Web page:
While grenadillo can be more prone to cracks than other wood species, it can make for stunning backs and sides.
Photo by Kimberly Dalton.
In my last column [“Grading Tonewoods: Tops,” February 2015], I wrote about choosing a top for a custom guitar. Since others and I have previously discussed the tonal qualities that distinguish various wood species, here I focus strictly on structural integrity and cosmetics. Let’s assume, then, that you’ve played a number of guitars made with many of the possible back and sides options, and have settled on a tone that suits your musical needs.
Cosmetics. When it comes to a guitar’s back and sides, cosmetics are among the main criteria. When we first pick up a guitar to admire its beauty, we immediately turn it over to look at the back. We do this even when the woods are pretty standard fare, such as Indian rosewood and mahogany, but we’re especially inclined to do so when the guitar is constructed from exotic and/or figured wood.
Even after 20 years of doing this for a living, I’m awed by the forces of nature as they relate to a beautifully figured piece of wood. Each piece is different, and its unique nature is what provides the attraction.
One thing to decide up front—especially if you intend to use an exotic species such as cocobolo, ziricote, or African blackwood—is whether you like the look of sapwood. Sapwood is the very light-colored part of the wood that usually appears in the center of a guitar’s back. Some people find it quite striking, while others don’t like the color contrast. Sapwood is usually structurally sound, but not always. It can be pithy and soft, and if that’s the case, an experienced luthier will choose not to use it.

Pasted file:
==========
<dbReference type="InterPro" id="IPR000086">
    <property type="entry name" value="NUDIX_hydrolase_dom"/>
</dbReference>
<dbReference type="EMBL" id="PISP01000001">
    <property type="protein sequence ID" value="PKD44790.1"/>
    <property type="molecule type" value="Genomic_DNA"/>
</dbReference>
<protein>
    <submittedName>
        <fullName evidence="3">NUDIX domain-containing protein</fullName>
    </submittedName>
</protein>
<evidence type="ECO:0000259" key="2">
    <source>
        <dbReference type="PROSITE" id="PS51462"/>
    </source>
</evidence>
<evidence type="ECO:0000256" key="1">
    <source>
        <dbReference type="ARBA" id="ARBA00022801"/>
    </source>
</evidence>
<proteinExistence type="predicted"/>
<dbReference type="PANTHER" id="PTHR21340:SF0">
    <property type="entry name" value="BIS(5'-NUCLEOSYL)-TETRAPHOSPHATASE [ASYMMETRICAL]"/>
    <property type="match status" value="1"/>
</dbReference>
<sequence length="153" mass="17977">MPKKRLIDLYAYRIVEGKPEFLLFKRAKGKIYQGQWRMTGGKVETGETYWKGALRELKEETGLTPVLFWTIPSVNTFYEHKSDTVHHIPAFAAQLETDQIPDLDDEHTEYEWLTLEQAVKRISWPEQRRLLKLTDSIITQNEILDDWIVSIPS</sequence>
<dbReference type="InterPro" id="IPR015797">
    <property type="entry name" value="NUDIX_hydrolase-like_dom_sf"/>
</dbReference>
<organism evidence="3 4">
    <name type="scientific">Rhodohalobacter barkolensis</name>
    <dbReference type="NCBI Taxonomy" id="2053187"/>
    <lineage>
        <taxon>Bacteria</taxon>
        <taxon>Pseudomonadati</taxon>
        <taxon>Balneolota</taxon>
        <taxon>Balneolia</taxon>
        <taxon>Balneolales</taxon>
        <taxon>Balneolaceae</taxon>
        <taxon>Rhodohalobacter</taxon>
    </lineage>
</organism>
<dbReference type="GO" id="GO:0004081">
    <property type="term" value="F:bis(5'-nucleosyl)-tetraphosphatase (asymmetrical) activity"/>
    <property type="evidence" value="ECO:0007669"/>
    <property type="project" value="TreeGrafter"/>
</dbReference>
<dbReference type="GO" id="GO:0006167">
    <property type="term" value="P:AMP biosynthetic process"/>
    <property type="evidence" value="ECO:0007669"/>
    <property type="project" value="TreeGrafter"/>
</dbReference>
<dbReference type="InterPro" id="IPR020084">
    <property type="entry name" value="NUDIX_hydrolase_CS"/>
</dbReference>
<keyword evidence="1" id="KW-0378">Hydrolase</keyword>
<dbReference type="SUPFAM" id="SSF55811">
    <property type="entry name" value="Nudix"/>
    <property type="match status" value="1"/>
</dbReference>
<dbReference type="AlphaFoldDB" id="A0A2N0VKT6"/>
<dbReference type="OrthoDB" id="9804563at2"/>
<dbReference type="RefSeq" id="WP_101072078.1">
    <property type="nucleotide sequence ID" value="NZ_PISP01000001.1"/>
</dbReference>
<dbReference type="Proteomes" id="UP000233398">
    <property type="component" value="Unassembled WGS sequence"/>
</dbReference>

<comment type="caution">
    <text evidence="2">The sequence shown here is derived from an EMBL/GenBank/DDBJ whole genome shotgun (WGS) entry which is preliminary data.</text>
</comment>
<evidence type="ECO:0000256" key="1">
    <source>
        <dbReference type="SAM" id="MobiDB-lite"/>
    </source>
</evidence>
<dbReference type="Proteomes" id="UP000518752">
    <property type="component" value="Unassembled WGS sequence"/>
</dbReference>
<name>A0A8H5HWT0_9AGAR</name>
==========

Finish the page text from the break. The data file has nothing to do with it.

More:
For some species, the possibility of figuring also comes into play. Figure can consist of uneven or ribbon-like grain lines, medullary rays, or a flame/fiddleback pattern. We’re often asked if we believe that figuring changes the tone of woods, and the short answer is no. Having built many guitars side-by-side with and without figuring, I’ve never heard a difference I could attribute to the presence or lack of figuring.
Structure. Whether or not the back and sides are quartersawn matters much less than it does for the top’s wood. In my opinion, it matters little when choosing a back, and usually only matters for the sides when they’re initially being bent to shape. (Flatsawn sides are more likely to break while being bent.) If you are unable to tell whether a set of wood is flatsawn, this is a good time to rely on your luthier’s experience.
Another thing to consider when choosing the back and sides is the likelihood of cracks occurring down the road, and how much cracks would bother you. Some people see a repaired crack as no big deal, while for others it’s the ruination of their dream guitar. For the latter group, I recommend staying away from certain species. Again, this is something to talk to your builder about, but some crack-prone woods that come to mind are ziricote, Honduran rosewood, Brazilian rosewood, and grenadillo.
As a rough generalization, the greater the density of a species, the more likely it is to crack. You can, of course, help avoid cracks by diligently using a humidifier and monitoring humidity in the places where your guitar lives. Ultimately though, cracks can occur despite your best efforts.
Durability. While it’s probably not the greatest or most exciting way to choose woods, durability comes into play as a guitar goes through its life. Woods such as mahoganies are softer, and therefore more prone to damage. When we see the guitars of out road-musician customers, the mahogany instruments are likelier to have damaged backs and sides.
I left the durability topic for last, because I think it’s the least important when choosing your back and side wood. If you are hooked on mahogany tone, then you should choose a mahogany guitar, take it out there, and play the daylights out of it!